Little said Google was “flipping the bird” to New Zealand after the search giant sent an email with the name of a man accused of murder—who a court had ordered could not be publicly named—to about 200 users signed up receive alerts from Google Trends. Earlier this week Google said it wouldn’t change its policy, but reversed course after Little accused the company of having “contempt for New Zealand law.” (New Zealand Herald)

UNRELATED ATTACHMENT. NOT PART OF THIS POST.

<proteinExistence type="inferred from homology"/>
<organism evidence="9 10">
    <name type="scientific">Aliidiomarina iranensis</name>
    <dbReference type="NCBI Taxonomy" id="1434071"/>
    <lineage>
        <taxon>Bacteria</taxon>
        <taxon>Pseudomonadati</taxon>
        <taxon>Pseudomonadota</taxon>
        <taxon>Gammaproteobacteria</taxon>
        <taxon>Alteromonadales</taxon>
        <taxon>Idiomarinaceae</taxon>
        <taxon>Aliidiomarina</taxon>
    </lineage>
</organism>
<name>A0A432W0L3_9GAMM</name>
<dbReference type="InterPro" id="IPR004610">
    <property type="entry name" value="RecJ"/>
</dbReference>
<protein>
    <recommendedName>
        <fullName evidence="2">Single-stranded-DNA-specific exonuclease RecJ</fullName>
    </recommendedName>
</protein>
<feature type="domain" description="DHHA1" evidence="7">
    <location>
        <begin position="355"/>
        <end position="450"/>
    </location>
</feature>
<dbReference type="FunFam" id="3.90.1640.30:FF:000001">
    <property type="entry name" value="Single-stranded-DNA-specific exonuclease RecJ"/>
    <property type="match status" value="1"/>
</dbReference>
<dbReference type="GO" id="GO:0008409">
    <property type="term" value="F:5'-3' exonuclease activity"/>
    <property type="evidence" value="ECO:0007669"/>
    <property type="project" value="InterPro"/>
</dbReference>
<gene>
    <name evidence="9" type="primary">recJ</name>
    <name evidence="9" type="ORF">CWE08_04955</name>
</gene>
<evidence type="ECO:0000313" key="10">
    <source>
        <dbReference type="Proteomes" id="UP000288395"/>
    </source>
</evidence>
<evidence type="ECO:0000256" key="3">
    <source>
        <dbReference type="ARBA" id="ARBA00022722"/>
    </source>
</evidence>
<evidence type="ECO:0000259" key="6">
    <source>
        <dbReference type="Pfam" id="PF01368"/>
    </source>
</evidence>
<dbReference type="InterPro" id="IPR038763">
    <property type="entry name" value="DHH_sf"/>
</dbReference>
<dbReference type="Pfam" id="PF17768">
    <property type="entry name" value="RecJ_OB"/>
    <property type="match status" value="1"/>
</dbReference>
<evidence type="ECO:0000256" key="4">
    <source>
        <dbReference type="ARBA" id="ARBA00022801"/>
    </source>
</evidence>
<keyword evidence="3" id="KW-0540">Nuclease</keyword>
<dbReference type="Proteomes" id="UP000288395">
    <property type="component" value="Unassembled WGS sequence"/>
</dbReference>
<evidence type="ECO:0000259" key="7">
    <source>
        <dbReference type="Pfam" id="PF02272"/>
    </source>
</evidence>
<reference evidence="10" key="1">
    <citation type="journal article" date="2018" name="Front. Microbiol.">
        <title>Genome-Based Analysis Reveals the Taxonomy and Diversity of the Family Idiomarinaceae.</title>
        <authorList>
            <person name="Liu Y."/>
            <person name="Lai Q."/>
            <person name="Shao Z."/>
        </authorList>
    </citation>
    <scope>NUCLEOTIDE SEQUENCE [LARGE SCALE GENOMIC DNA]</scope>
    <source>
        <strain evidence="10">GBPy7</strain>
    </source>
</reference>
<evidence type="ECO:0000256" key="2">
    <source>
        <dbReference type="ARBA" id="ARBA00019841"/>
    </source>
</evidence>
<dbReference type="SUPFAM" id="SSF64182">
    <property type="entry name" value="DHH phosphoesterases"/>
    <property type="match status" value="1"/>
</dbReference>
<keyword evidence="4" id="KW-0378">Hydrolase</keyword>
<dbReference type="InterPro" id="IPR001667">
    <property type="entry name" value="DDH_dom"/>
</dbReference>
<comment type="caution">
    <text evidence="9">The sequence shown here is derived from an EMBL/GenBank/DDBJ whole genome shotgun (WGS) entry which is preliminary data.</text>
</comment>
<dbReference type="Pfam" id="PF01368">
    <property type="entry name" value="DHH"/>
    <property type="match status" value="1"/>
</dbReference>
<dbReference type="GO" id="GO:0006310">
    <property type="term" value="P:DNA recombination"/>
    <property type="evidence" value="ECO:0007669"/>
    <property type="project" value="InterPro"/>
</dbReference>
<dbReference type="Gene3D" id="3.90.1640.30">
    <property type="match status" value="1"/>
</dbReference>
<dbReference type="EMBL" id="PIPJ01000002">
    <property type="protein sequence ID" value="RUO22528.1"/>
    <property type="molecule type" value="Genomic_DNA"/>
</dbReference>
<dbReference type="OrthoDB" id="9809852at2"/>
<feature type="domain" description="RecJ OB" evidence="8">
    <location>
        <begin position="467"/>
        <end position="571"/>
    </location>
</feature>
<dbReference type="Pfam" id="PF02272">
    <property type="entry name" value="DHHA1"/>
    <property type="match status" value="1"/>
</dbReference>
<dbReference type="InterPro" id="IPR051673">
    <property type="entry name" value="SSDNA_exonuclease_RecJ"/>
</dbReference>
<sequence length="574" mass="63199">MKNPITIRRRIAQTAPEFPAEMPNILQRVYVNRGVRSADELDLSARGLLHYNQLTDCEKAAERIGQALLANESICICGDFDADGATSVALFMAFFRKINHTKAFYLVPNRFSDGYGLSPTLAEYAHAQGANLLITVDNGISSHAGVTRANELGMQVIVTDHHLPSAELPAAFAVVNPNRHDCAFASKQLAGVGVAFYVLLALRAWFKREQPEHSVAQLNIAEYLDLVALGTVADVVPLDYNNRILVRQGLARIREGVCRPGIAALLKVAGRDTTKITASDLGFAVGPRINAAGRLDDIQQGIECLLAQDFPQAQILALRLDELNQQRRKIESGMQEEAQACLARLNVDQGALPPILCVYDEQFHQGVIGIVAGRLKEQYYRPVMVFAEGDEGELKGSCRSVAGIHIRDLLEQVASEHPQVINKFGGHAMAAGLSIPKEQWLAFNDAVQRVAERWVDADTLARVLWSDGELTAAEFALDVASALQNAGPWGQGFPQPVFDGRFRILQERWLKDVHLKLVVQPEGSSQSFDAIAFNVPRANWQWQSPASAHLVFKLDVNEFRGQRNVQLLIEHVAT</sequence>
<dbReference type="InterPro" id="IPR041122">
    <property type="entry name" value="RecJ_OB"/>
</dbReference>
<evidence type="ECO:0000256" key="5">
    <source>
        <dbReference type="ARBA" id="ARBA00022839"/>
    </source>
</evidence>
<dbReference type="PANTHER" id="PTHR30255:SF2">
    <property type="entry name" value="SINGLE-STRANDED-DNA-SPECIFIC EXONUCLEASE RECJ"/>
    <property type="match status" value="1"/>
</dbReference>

Talking point: New Zealand’s government has spent the past two years steadily—and largely successfully—challenging the biggest tech companies in the world. In February, Prime Minister Jacinda Ardern announced a two to three per cent digital services tax on companies like Facebook and Google. That’s in addition to the country’s “Amazon Tax,” which comes into effect in October and will add sales tax to goods purchased online valued at NZ$400 or less. And, Ardern got a number of significant global leaders to sign a global pledge against online extremism, including those from France, India and Canada, as well as tech giants Amazon, Facebook and Google. New Zealand’s approach stands in stark contrast with Canada’s, where if any substantial regulation of Big Tech is coming, it won’t be until after the federal election in October.